Artist Jeanetta DarleyJeanetta is an artist, blogger, and sometimes homesteader.  She’s addicted to coffee, her garden, and chickens. You can see her art and read more stories at JeanettaDarley.com.  Or follow her on social media @jeanettadarley

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By Brenda McClain of Art on the Green


Klaasmeyer’s Conway Team Shows their Hearts for Giving time for another Conway business, Art on the Green.


Emmy Booy helps her Mom, Kelly Booy deliver packets for Baptist Medical Center – Conway and Art on The Green for their Art Contest. Kelly is Art on the Green’s Curator of Education. Emmy is learning early the Joy of Giving.


Conway’s Compass Academy spent an afternoon in Art on the Green learning all about Art. Wonderful she is teaching them how to say Thank You, evidenced by this sweet note.


Linda Flake, of Little Rock, hosts lunch in Conway at Art on the Green to tell some of the stories behind her art. Linda Flake is on the Right, Joan Klaasmeyer, of Conway is on the left.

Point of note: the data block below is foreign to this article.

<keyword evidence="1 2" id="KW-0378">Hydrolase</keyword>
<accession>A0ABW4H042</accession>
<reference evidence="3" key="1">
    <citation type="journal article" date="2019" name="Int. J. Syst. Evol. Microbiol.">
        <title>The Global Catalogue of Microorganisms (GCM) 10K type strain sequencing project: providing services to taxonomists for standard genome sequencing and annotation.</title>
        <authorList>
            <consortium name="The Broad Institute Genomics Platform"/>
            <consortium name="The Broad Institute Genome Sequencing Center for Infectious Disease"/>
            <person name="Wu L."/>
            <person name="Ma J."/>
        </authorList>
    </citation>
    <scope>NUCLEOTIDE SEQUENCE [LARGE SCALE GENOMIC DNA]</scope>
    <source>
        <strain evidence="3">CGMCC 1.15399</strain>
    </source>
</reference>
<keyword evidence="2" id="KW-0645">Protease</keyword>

Brenda McClain headshot Brenda McClain is Gallery Director of Art on the Green.  She Blogs about the Magic being made daily at artonthegreen.net and experiences as Entertainment Publicist at BrendaMcClain.com.

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Miss December 2016 – Lacie Ring

December 5, 2016

Hey Y’all! I’m so excited to be hanging out with you for the month of December. It’s my birthday month, so I feel like I’ve received an early birthday present. I’m extremely honored to be the blogger of the month. I’m a wife, momma to one amazing boy, kid chauffer, amateur chef wannabe, volunteer, night […]